In a First, Scientists Used a Lightsaber-like Technique to Play Catch With Atoms

Subatomic baseball could speed up tomorrow’s quantum computers.

There’s nothing like a game of catch — tossing a baseball back and forth promises some old-fashioned, low-effort fun. But it’s a difficult endeavor when it involves frosty atoms and lasers.

In a new study, scientists set up a tiny game of baseball in which laser beams tossed and caught atoms. This marked the first example of laser-powered “optical traps” — which work somewhat like a Star Wars lightsaber to manipulate tiny objects — successfully throwing and receiving atoms, according to a study recently published in the journal Optica. The speedball atoms traveled 4.2 micrometers as fast as 65 centimeters per second, researchers found. In comparison, the fastest spider can crawl up to around 50 centimeters per second.

This new mechanism could eventually help power quantum computers, which have the potential to run models thousands of times quicker than today’s machines — possibly paving the way for feats like new life-saving drugs, smarter AI, and enhanced cybersecurity.

More specifically, the optical traps could quickly rearrange qubits, the quantum mechanics version of the bits found in regular computers that contain chunks of information.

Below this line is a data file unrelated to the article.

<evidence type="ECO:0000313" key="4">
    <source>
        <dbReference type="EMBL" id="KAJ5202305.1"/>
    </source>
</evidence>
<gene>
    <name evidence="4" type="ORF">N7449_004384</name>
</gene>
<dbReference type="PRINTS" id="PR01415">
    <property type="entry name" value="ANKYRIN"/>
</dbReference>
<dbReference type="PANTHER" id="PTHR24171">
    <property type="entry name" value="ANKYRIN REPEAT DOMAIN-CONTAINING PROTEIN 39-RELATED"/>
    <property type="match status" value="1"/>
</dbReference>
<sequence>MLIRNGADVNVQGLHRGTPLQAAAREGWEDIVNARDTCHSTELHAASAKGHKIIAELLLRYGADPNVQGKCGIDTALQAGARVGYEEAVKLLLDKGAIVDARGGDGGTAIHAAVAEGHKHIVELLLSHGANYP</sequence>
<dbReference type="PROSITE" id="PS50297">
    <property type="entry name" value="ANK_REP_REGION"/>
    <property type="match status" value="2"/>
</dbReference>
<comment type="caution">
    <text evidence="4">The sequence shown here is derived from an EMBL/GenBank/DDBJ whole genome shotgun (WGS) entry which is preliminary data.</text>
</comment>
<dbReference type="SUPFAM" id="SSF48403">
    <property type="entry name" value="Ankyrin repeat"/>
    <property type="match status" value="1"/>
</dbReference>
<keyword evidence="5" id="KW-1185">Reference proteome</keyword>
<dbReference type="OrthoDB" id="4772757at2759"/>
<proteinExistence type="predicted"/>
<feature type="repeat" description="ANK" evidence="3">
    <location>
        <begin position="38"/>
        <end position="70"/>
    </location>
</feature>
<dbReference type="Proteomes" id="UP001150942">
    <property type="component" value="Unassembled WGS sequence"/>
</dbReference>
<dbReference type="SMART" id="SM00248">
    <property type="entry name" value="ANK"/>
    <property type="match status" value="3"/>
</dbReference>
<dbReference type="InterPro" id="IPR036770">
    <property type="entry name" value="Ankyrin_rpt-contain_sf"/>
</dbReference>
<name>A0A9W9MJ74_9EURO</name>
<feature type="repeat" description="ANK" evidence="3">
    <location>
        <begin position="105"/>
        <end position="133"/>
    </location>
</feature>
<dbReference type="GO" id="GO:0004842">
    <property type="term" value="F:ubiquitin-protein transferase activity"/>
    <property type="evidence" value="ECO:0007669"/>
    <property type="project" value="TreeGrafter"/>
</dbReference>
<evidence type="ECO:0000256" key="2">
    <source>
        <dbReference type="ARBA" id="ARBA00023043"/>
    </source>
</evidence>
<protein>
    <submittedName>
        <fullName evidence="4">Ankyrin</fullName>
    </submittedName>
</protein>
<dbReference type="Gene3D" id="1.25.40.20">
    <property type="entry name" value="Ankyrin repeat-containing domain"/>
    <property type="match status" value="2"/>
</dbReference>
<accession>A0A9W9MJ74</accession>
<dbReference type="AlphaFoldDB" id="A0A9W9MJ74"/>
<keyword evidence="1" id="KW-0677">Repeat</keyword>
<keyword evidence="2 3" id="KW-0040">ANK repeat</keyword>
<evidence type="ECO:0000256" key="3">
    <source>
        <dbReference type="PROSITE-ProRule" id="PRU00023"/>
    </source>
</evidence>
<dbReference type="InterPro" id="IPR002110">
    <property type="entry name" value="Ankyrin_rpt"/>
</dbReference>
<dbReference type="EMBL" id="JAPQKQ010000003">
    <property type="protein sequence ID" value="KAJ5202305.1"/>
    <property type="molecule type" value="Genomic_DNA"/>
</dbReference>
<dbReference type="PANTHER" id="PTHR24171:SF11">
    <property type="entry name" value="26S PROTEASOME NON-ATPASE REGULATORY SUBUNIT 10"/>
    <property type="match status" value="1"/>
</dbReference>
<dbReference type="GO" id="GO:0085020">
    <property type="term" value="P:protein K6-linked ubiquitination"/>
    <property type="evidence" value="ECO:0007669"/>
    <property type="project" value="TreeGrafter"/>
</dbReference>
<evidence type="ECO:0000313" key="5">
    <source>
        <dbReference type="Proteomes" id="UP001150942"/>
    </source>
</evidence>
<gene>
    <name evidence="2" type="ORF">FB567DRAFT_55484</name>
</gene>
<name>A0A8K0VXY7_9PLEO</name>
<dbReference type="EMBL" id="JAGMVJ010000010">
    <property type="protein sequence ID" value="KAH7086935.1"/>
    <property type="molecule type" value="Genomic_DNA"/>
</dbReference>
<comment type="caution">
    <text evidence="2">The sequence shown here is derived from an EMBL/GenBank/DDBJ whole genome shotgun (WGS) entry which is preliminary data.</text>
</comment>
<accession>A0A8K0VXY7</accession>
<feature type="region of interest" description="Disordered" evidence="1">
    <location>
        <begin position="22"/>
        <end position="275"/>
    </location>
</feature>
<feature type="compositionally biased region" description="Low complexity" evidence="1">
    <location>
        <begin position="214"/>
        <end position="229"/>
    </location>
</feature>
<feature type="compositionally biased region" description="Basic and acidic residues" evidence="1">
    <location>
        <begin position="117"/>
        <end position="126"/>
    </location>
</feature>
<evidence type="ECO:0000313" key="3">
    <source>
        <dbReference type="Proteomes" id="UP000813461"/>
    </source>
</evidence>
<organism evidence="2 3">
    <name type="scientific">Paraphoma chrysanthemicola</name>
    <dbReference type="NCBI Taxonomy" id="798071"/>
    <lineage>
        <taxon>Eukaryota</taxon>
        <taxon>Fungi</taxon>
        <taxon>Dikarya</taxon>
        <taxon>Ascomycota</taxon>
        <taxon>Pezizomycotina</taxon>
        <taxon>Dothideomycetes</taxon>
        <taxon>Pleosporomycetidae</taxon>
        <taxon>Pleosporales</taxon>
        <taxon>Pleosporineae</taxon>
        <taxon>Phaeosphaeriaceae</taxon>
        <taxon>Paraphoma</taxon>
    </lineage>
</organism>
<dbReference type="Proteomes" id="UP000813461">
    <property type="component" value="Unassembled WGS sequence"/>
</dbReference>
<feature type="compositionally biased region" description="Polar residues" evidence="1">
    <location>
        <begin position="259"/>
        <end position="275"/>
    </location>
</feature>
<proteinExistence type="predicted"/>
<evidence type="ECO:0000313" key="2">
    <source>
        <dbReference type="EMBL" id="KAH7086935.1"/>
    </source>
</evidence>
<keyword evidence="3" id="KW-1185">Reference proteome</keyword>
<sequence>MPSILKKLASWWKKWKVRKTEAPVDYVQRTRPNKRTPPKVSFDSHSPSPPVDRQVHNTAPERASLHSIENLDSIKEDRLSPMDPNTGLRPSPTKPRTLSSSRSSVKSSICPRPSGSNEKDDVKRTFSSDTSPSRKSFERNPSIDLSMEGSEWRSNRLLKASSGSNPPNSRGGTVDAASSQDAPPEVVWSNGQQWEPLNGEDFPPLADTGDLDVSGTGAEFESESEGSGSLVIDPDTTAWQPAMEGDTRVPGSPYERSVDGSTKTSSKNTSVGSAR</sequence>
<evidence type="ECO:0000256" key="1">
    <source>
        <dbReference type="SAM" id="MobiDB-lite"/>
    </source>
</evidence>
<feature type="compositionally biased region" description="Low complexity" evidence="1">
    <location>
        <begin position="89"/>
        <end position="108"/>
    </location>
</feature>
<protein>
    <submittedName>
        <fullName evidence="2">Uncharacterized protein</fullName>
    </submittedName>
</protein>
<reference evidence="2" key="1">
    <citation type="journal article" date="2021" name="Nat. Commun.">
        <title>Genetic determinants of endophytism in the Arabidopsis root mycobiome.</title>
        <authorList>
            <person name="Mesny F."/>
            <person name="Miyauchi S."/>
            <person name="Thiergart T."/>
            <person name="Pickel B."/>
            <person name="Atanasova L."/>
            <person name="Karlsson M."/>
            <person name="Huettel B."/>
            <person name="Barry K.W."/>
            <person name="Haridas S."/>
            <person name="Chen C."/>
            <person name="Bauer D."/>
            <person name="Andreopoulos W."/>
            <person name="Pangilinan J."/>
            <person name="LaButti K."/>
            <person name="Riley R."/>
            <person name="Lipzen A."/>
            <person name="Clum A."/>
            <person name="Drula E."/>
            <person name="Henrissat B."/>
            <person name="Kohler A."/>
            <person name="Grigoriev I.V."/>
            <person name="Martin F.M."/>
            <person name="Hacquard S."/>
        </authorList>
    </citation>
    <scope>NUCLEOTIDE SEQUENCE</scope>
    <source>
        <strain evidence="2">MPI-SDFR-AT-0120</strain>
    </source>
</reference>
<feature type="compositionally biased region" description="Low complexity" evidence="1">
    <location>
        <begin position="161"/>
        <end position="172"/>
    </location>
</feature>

“There are possibilities for moving qubits to enable more efficient and faster quantum computing,” Jaewook Ahn, a physicist at the Korea Advanced Institute of Science and Technology and co-author of the new study, tells Inverse.

What is a quantum computer?

This is a superconducting quantum processor created by D-Wave Systems Inc., one of the various approaches to run quantum computers.

D-Wave Systems, Inc./Wikimedia Commons

Scientists are still working on perfecting this type of futuristic device, which takes advantage of quantum mechanics to store data. If things pan out, these hyped-up machines could solve problems that stump even today’s supercomputers — and at exponentially higher speeds, to boot.

Nowadays, regular computers work by encoding information within content like news articles, emails, and tweets in bits, which represent the states in which electrical signals are flipped “on” or “off” with combinations of 1s and 0s. Meanwhile, a quantum machine places this info into qubits, which can be made from tiny objects that fit inside atoms — including electrons or photons.

Qubits can represent both 0 and 1 simultaneously, a mind-bending quantum property called “superposition.” This means that one of these devices can essentially do the work of four regular computers. And as scientists add more qubits to a computer, the processing abilities grow exponentially.

Potential designs for quantum computers include trapping ions with electromagnetic fields, as well as harnessing powerful superconducting electric circuits (which the company IBM is currently working on).

Another category, called neutral atom computing, relies on super-focused laser beams that suspend atoms and manipulate them to function as qubits.

In practice, qubits are finicky — they typically need to be arranged into evenly spaced arrays to properly process data, and gaps often form when scientists try to carefully load atoms into a device. But it’s hard to precisely shift around individual atoms to fill these gaps.